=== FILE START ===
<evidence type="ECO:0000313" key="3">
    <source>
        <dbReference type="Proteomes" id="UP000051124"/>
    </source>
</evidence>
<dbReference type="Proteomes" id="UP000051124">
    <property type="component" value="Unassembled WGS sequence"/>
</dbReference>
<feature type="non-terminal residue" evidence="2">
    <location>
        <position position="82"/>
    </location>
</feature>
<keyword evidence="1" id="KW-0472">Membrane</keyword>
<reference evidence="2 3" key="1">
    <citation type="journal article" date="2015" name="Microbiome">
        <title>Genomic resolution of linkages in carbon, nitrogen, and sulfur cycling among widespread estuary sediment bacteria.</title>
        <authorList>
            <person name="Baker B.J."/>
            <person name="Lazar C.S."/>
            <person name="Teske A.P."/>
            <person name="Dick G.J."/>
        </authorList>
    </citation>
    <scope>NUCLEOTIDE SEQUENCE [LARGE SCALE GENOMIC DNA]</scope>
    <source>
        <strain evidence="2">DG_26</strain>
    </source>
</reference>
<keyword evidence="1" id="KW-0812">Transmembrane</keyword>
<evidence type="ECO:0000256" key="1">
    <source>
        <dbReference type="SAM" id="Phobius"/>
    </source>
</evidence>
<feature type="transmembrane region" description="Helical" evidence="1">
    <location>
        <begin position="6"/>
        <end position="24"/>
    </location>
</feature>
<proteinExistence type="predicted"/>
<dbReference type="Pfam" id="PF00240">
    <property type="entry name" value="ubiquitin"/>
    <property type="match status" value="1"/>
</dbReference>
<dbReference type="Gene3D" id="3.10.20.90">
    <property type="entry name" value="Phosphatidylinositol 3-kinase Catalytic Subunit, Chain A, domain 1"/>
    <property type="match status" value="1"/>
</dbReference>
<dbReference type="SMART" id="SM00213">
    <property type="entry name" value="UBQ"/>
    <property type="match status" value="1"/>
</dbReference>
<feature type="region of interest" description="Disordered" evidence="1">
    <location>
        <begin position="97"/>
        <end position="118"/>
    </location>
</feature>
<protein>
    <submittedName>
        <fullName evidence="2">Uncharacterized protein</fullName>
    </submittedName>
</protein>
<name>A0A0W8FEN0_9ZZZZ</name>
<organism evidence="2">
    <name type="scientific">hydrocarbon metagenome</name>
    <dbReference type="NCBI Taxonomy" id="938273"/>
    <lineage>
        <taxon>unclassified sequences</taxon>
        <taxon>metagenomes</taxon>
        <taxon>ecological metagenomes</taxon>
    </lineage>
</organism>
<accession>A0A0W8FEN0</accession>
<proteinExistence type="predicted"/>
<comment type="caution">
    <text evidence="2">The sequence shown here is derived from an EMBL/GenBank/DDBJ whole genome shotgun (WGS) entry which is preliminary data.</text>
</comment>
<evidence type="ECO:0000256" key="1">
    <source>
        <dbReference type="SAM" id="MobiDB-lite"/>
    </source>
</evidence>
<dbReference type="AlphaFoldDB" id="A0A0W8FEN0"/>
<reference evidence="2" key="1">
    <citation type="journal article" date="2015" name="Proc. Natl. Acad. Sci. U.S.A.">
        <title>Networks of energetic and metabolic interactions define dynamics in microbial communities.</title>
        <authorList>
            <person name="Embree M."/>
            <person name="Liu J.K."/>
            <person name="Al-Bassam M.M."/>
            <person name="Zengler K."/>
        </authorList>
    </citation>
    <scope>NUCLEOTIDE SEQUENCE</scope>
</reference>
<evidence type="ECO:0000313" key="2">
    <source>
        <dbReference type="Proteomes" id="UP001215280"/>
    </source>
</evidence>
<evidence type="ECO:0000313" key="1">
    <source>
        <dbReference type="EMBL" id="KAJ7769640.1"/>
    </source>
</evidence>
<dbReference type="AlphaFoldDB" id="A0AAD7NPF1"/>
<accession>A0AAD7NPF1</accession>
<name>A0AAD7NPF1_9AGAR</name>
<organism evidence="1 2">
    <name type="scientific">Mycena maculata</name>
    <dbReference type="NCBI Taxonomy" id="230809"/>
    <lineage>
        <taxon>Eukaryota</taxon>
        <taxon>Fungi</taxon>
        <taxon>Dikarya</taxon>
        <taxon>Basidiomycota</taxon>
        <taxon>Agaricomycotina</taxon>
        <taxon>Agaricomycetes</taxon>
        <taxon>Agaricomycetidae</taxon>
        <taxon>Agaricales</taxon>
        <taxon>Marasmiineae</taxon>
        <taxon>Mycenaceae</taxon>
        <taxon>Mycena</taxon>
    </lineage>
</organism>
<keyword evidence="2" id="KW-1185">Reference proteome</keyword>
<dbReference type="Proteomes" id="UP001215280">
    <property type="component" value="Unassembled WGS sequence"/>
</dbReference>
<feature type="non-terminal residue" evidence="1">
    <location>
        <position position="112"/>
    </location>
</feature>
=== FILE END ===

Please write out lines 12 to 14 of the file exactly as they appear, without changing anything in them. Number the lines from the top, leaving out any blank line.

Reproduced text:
    </location>
</feature>
<keyword evidence="1" id="KW-0472">Membrane</keyword>